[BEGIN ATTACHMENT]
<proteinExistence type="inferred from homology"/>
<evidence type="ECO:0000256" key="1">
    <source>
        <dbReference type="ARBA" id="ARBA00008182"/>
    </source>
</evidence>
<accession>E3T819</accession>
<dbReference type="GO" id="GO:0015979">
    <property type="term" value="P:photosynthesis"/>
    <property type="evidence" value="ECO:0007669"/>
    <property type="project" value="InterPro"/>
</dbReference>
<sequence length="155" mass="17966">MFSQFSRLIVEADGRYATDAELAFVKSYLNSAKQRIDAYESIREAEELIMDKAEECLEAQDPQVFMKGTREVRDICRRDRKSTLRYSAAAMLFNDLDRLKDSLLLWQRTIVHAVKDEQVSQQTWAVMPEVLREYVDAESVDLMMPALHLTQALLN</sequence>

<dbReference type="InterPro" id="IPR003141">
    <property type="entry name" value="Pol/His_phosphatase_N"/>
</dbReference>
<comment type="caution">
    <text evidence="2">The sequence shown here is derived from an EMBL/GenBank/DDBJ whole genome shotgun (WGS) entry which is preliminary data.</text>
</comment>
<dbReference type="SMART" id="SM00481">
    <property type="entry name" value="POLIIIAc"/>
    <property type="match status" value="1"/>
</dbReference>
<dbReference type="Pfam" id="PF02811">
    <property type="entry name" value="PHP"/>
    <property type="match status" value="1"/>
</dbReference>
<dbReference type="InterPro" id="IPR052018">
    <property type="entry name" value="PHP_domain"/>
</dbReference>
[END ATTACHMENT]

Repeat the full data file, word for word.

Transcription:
<proteinExistence type="inferred from homology"/>
<evidence type="ECO:0000256" key="1">
    <source>
        <dbReference type="ARBA" id="ARBA00008182"/>
    </source>
</evidence>
<accession>E3T819</accession>
<dbReference type="GO" id="GO:0015979">
    <property type="term" value="P:photosynthesis"/>
    <property type="evidence" value="ECO:0007669"/>
    <property type="project" value="InterPro"/>
</dbReference>
<sequence length="155" mass="17966">MFSQFSRLIVEADGRYATDAELAFVKSYLNSAKQRIDAYESIREAEELIMDKAEECLEAQDPQVFMKGTREVRDICRRDRKSTLRYSAAAMLFNDLDRLKDSLLLWQRTIVHAVKDEQVSQQTWAVMPEVLREYVDAESVDLMMPALHLTQALLN</sequence>

<dbReference type="InterPro" id="IPR003141">
    <property type="entry name" value="Pol/His_phosphatase_N"/>
</dbReference>
<comment type="caution">
    <text evidence="2">The sequence shown here is derived from an EMBL/GenBank/DDBJ whole genome shotgun (WGS) entry which is preliminary data.</text>
</comment>
<dbReference type="SMART" id="SM00481">
    <property type="entry name" value="POLIIIAc"/>
    <property type="match status" value="1"/>
</dbReference>
<dbReference type="Pfam" id="PF02811">
    <property type="entry name" value="PHP"/>
    <property type="match status" value="1"/>
</dbReference>
<dbReference type="InterPro" id="IPR052018">
    <property type="entry name" value="PHP_domain"/>
</dbReference>